This is a lot of bother but it can be worth it for those with large numbers of important files that need to be sorted by a unique rule not written into Windows.

Q. I need to upgrade my Windows NT 4.0 laptop to something current. I need to transfer some important files (Word documents, PowerPoint, etc.). I have a Backpack CD-rewriter-parallel device for the backup. Is this reliable enough? Can I trust the parallel port?

George Rundlet, Newark, N.J..

A. At businesses that built their computer systems around the fast-disappearing Windows NT 4.0, the problem of how to get important data out of the old equipment becomes fairly pressing. But I'm not telling you anything you don't know, Mr. R.

The problem is much of the equipment now being sold to handle chores like burning CDs does not come with drivers for NT. The lack of these driver applets, which are how computers operate peripheral equipment, has been a fact of life with NT for years, and there's hardly a lot of temptation for equipment-makers to turn out NT drivers at this late date.

I can tell you that the company-supplied computers where I work are based on NT, and without my own Backpack CD-rewriter from DeKalb-based Micro Solutions Inc., I'd be in deep trouble moving stuff from the old equipment onto the leading-edge stuff that I cover. For example, without this device I would never have been able to move the gigantic Outlook PST files that are used to store the e-mail for this column.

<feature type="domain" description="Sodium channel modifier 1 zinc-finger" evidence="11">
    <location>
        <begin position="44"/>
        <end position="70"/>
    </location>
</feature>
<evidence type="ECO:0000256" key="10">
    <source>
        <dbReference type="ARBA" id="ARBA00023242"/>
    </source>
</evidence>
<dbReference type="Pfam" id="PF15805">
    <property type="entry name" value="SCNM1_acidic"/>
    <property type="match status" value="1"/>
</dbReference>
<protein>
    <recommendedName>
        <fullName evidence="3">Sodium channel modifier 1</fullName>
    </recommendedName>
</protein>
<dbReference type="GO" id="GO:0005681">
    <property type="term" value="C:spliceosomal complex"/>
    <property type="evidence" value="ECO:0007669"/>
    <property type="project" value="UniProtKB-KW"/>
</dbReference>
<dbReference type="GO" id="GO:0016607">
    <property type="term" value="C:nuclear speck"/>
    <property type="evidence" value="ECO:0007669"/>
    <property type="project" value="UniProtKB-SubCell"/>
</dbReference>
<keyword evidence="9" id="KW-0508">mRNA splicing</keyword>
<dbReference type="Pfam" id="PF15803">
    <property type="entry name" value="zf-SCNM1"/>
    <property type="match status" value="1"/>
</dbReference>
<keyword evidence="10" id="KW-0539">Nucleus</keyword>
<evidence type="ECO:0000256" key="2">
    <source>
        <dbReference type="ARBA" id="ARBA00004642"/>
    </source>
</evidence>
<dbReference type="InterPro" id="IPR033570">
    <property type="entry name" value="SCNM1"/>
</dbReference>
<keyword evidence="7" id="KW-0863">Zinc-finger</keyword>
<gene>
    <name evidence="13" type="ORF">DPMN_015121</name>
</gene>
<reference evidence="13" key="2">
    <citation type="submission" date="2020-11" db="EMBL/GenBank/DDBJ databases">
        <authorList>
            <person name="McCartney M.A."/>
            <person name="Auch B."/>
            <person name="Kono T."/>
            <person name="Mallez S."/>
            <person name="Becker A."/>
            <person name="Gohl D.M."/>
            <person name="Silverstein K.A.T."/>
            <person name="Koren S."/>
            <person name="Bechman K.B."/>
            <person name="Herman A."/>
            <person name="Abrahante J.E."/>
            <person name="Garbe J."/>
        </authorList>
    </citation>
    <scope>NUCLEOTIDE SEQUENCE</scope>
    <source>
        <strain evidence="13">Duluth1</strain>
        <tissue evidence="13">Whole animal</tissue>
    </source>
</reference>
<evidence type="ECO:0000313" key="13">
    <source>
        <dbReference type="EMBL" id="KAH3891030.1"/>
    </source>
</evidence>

Micro Solutions gained a reputation for using NT to handle the slow parallel ports used for printers in the past, and those Backpack drives were remarkably fast. Now that the whole world is moving to flavors of Windows XP and far faster USB ports for CD burners, the Backpacks have become crucial legacy equipment. One just copies key data onto CDs using the NT drivers then uses modern USB equipment to read them on new machines.

Check out Micro-Solutions .com for details about the Backpack line, and you'll rest easier knowing you've got the right equipment for making that very long postponed upgrade from NT.

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James Coates is a columnist for the Chicago Tribune. Let us know what you think of this column by clicking here.